In a fox­hole

Should un­der-fire Leicester City boss be bul­let­proof?

Global Times - Weekend - - SPORTS - By Jonathan White

Clau­dio Ranieri is the odds-on fa­vorite to be the next Premier League man­ager to be sacked. This is the same Ranieri who was named Best Coach at FIFA’s Best Awards last month, a ti­tle he de­served for tak­ing Leicester City from rel­e­ga­tion bat­tle sur­vivors to cham­pi­ons of Eng­land in a sin­gle sea­son.

Leicester City’s re­mark­able rise to the top of the ta­ble was a tri­umph for the ages, a story that took root around the world, but in the eyes of many who were so en­rap­tured by the Premier League-era fairy tale, it has not ended hap­pily ever after and it is time for Ranieri to go.

Fans fum­ing

Many of those call­ing for his head are Leicester City fans – the peo­ple who were pinch­ing them­selves for much of last sea­son be­cause they could not be­lieve what they were see­ing from Ranieri’s charges as they swept to the ti­tle by 10 points.

Ra­dio phone-ins are abuzz with callers de­mand­ing that Ranieri be re­lieved of his role, as they were as far back as Septem­ber when they lost at Manch­ester United, while in­side the Walk­ers Sta­dium the at­mos­phere this sea­son has seen boo­ing steadily in­crease.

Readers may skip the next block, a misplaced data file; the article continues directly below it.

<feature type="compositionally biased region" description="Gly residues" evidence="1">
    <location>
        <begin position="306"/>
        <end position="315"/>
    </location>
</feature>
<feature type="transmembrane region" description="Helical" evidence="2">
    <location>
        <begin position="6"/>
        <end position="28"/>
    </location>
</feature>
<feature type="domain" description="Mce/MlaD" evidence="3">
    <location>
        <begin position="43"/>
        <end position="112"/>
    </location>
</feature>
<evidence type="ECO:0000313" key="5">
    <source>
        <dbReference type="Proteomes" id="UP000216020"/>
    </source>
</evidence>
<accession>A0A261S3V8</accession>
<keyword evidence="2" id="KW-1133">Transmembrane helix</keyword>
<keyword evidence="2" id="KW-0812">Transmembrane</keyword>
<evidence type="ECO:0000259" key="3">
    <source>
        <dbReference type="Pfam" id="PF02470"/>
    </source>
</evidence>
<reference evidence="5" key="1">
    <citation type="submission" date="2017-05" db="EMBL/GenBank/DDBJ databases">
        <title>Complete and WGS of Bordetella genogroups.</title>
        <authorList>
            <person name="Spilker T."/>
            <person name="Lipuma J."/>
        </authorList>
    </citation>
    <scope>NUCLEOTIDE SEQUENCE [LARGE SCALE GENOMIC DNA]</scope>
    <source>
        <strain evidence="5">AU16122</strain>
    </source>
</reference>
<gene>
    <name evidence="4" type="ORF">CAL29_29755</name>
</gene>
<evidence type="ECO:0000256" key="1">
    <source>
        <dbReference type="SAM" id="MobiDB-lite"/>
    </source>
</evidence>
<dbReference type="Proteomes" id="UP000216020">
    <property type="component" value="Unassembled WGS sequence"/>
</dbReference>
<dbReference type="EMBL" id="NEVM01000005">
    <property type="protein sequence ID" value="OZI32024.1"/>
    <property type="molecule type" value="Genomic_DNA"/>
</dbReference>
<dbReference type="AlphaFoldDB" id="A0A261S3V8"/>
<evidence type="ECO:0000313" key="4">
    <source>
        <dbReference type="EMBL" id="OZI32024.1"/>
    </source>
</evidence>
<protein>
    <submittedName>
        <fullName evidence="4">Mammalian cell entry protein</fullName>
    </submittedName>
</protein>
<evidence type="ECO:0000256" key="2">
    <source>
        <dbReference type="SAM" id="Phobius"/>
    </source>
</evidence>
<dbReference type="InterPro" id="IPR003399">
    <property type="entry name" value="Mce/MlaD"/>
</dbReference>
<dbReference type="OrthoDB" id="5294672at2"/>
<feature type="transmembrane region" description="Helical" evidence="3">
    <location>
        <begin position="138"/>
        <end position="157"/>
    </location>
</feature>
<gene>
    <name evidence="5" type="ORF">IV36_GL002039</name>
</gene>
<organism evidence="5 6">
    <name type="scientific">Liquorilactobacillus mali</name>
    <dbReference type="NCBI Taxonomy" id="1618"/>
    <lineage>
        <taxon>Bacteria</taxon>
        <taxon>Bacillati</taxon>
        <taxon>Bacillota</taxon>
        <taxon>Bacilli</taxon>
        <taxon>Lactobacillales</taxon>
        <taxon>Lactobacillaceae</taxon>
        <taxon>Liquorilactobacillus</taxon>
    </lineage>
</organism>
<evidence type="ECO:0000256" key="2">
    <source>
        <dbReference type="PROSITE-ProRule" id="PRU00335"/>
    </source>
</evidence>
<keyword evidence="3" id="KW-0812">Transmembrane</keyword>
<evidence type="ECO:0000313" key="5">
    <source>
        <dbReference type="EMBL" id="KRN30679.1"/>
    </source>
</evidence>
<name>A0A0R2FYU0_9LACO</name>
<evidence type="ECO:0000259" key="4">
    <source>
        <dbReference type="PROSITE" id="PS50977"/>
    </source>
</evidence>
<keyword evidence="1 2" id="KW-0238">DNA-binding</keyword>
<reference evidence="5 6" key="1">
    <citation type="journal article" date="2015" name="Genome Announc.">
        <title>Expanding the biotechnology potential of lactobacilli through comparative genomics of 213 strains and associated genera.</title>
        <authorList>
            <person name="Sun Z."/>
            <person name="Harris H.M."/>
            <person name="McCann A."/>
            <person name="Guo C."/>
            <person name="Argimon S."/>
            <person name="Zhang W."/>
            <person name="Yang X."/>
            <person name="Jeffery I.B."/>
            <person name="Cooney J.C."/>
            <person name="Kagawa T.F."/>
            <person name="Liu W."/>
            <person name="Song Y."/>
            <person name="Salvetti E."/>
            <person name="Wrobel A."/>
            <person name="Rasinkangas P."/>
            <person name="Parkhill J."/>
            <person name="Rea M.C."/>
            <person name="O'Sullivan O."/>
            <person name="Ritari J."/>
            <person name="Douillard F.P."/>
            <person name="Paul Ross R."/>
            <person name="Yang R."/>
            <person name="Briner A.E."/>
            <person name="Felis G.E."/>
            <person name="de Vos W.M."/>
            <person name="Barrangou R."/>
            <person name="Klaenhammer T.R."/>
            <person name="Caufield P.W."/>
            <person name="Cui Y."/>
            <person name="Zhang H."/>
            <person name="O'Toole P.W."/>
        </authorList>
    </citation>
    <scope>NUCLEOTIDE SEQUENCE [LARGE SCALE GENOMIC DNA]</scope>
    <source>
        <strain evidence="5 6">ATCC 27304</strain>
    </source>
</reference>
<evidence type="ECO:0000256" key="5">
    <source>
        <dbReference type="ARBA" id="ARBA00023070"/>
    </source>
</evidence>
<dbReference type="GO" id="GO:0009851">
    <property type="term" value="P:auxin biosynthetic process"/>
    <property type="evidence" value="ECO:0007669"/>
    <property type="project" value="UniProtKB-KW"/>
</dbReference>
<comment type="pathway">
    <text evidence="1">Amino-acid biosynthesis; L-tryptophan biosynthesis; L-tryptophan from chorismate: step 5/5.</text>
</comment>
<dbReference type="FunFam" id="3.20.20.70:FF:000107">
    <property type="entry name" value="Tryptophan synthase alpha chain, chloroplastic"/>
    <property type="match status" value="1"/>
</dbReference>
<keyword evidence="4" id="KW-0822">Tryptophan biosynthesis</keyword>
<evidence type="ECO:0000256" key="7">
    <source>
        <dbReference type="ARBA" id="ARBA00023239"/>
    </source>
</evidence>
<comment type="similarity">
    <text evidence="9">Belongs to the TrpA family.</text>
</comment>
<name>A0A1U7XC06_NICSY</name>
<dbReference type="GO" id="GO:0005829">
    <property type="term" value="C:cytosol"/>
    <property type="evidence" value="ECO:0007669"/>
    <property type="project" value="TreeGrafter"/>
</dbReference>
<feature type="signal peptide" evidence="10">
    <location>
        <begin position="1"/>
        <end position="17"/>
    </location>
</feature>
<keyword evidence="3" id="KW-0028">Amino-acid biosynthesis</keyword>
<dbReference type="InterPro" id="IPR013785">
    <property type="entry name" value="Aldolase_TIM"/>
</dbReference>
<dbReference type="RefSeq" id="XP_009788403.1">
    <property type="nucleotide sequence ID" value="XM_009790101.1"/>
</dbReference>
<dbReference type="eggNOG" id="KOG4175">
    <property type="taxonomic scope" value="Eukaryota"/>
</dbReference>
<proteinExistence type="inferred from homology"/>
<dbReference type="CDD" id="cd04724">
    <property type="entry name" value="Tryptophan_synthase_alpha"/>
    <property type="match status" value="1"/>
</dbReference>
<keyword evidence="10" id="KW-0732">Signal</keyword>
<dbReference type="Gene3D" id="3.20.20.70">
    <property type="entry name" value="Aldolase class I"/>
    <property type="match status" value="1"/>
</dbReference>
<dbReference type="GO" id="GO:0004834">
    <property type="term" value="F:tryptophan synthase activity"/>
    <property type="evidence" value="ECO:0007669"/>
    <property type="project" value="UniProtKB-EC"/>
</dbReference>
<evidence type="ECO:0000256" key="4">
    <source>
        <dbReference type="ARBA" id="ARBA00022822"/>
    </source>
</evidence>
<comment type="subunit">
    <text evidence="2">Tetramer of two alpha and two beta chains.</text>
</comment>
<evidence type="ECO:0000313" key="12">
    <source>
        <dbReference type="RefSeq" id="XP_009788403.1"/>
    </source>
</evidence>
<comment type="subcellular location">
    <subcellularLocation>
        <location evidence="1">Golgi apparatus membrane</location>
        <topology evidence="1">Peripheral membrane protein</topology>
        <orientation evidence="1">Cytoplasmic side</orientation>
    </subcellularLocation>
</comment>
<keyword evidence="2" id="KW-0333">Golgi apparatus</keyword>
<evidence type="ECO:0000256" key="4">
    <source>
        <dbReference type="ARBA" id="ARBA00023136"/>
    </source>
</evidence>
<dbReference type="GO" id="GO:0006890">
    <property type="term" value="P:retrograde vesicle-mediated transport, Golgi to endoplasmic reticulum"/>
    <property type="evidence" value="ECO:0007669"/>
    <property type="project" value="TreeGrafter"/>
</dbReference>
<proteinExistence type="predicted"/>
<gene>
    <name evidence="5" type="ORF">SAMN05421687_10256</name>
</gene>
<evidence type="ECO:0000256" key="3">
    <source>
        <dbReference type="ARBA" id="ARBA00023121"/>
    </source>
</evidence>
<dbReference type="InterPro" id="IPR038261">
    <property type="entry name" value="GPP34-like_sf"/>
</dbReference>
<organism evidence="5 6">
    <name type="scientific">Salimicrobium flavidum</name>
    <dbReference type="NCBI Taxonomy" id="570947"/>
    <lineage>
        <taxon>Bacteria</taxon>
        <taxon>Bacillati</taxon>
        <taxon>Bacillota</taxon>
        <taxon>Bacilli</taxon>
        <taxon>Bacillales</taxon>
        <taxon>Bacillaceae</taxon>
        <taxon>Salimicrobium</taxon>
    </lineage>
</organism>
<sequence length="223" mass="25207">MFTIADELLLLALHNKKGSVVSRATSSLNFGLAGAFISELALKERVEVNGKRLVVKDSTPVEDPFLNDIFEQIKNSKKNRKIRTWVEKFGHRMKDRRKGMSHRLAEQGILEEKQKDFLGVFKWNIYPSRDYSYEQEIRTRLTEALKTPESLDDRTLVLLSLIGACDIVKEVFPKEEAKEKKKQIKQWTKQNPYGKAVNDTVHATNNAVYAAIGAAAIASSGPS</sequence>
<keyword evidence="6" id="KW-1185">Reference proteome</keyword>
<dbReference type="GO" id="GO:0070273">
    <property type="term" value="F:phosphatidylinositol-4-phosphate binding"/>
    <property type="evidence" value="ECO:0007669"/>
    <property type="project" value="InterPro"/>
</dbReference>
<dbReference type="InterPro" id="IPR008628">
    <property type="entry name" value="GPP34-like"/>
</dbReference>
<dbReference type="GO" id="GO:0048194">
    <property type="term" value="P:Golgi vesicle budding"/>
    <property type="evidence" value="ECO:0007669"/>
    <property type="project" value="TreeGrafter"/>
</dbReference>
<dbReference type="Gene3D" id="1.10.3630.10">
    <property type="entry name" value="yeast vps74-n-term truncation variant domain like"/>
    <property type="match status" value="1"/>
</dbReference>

Fans ar­gue that they have seen the cham­pi­ons of Eng­land ca­pit­u­late, that the side are just one point above the rel­e­ga­tion zone after 24 games and face the pos­si­bil­ity of be­ing the first cham­pi­ons to be rel­e­gated since Manch­ester City in 1938, and that the man­ager has to take re­spon­si­bil­ity for that slide.

These fans also ar­gue that while Ranieri de­serves credit for the ti­tle win, more should go to his pre­de­ces­sor Nigel Pear­son, who over­saw the side’s equally un­likely es­cape from rel­e­ga­tion in the 2014-15 sea­son, and that Ranieri’s ti­tle was built on the con­tin­u­a­tion of that Pear­son side’s form from the turn of the year.

They have a point, in so much that Leicester City have strug­gled to pick up from where they left off last sea­son and in turn failed to pick up many points in the Premier League. But in mak­ing their case they have high­lighted one rea­son why Ranieri should not be shown the door.

Un­rea­son­able ex­pec­ta­tions

De­spite the ti­tle win – an anom­aly in both the his­tory of the Premier League and the his­tory of Leicester City – the club and its fans have no rea­son to ex­pect a re­peat or any­thing near­ing it. Their form this sea­son is more in keep­ing with where Leicester City can ex­pect to be – they were al­most rel­e­gated in 2014-15 and were tipped for rel­e­ga­tion at the be­gin­ning of last sea­son too.

As fickle as the modern fan is, their team are still in the FA Cup and they are in the knock­out stages of the Cham­pi­ons League. The Foxes are in the Cham­pi­ons League, which is rea­son enough to si­lence the voices clam­or­ing for his head.